Trump's unorthodox policies appears to be bearing fruit.
Amid a barrage of constant tit-for-tat escalations which are finally beginning to spillover into markets - a necessary condition for Trump's negotiating strategy to be taken seriously by America's trading partners as Goldman explained at the start of the month - Reuters reports that Beijing has begun "downplaying" Made in China 2025, the state-backed industrial policy that has provoked alarm in the West and is the core reason behind Washington’s complaints about the country’s technological ambitions.
Halting China's relentless technological advance, much of which is on the back of reverse-engineered, "merged & acquired", or simply stolen US technologies, is the reason for the latest developments out of Washington, which according to media reports will see the Trump administration enforce rules that bar companies with at least 25% Chinese ownership from buying U.S. firms with “industrially significant technology."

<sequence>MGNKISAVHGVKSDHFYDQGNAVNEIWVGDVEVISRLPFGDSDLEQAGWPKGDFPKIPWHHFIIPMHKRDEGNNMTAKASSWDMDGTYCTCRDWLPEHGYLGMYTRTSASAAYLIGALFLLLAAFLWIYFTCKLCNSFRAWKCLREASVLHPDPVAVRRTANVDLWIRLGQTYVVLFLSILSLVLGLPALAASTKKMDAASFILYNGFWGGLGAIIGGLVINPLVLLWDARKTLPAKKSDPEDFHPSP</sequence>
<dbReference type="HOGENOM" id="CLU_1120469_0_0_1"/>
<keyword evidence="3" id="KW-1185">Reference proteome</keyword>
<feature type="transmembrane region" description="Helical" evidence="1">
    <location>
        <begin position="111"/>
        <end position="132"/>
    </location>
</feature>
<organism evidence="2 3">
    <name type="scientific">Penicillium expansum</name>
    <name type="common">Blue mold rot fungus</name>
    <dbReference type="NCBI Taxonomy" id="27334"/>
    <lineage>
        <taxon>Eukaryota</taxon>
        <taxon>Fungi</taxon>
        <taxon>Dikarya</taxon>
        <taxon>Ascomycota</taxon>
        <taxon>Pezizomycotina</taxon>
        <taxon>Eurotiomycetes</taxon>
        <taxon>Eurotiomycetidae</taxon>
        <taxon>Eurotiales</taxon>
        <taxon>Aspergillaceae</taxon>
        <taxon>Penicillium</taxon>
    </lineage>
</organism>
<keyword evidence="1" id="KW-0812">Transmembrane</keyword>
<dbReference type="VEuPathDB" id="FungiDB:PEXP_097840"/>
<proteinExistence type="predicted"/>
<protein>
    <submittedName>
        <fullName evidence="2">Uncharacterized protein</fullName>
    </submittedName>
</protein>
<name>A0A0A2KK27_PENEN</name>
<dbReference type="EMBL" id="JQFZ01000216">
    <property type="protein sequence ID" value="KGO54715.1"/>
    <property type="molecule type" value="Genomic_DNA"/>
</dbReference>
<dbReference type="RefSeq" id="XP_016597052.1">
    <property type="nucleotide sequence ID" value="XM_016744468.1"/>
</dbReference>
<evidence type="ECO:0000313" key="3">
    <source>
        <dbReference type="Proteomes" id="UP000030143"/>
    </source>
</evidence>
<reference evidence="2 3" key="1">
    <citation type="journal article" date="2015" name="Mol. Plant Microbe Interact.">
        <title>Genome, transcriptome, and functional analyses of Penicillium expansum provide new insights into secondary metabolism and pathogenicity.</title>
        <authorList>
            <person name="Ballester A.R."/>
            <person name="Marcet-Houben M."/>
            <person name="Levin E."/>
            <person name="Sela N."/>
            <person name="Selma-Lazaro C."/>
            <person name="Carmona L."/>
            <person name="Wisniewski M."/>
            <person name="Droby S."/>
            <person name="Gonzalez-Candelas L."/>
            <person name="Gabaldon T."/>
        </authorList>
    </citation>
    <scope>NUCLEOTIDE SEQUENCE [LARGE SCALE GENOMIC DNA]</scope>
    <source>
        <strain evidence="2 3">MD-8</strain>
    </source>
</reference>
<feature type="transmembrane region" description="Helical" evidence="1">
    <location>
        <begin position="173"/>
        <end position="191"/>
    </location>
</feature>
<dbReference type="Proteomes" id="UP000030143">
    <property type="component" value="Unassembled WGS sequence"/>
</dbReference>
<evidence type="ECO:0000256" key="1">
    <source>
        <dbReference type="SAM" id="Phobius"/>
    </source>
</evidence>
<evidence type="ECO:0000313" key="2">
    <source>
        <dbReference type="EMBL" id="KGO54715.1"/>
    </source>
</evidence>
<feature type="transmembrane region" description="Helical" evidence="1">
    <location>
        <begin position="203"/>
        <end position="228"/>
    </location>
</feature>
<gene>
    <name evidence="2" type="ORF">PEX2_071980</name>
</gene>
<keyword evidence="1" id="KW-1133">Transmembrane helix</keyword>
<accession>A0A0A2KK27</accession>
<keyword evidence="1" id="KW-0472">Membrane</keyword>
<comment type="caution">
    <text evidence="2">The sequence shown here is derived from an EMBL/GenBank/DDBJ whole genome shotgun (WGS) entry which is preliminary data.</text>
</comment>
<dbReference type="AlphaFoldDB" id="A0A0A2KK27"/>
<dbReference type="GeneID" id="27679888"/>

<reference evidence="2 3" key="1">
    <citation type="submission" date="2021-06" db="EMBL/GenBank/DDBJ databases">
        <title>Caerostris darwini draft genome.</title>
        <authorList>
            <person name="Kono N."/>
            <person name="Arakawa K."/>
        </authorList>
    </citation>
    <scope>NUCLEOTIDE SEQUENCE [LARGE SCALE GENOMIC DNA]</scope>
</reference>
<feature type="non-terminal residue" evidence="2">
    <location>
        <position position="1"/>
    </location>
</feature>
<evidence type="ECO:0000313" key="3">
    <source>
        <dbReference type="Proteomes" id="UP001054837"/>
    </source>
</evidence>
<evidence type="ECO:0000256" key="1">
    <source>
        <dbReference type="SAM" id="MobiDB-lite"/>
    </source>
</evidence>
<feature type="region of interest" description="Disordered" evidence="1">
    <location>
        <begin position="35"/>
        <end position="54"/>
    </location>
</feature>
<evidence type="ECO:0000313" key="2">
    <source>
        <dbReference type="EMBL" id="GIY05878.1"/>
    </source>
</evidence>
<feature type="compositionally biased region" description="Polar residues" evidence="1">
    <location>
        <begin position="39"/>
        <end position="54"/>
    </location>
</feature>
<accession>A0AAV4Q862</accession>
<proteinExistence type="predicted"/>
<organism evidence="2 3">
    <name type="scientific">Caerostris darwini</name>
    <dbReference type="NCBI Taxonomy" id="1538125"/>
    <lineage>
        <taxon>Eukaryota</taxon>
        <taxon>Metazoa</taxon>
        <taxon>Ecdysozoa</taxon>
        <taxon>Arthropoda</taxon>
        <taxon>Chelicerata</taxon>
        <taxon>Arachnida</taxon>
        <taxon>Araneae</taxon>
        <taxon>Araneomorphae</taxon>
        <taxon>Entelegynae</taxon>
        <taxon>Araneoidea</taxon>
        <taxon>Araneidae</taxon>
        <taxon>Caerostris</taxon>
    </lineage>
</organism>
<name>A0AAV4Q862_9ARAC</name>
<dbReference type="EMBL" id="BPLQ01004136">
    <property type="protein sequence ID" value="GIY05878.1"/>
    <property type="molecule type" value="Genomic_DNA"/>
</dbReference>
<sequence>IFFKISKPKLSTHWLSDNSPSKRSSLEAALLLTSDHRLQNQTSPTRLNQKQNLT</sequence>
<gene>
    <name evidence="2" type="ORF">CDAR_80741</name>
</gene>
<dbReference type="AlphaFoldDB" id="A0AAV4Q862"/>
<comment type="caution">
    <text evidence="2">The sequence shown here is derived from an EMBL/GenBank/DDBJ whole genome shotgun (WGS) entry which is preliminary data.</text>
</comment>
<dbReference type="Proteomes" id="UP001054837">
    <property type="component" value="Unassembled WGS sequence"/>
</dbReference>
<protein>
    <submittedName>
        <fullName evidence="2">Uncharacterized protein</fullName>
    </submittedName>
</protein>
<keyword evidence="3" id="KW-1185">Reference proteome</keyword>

To be sure, Trump's attempt to reduce the Chinese trade surplus with the US is just one aspect of Trump's complaint over US-Chinese relations: with a full-blown trade war looming amid U.S. President Donald Trump’s threats to impose tariffs on up to $450 billion in Chinese imports, his administration has fixed on Beijing’s signature effort to deploy state support to close a technology gap in 10 key sectors.
And, in what is a sign that these threats and diplomatic bluster are working, Beijing is increasingly mindful that its rollout of the ambitious plan has triggered U.S. backlash.
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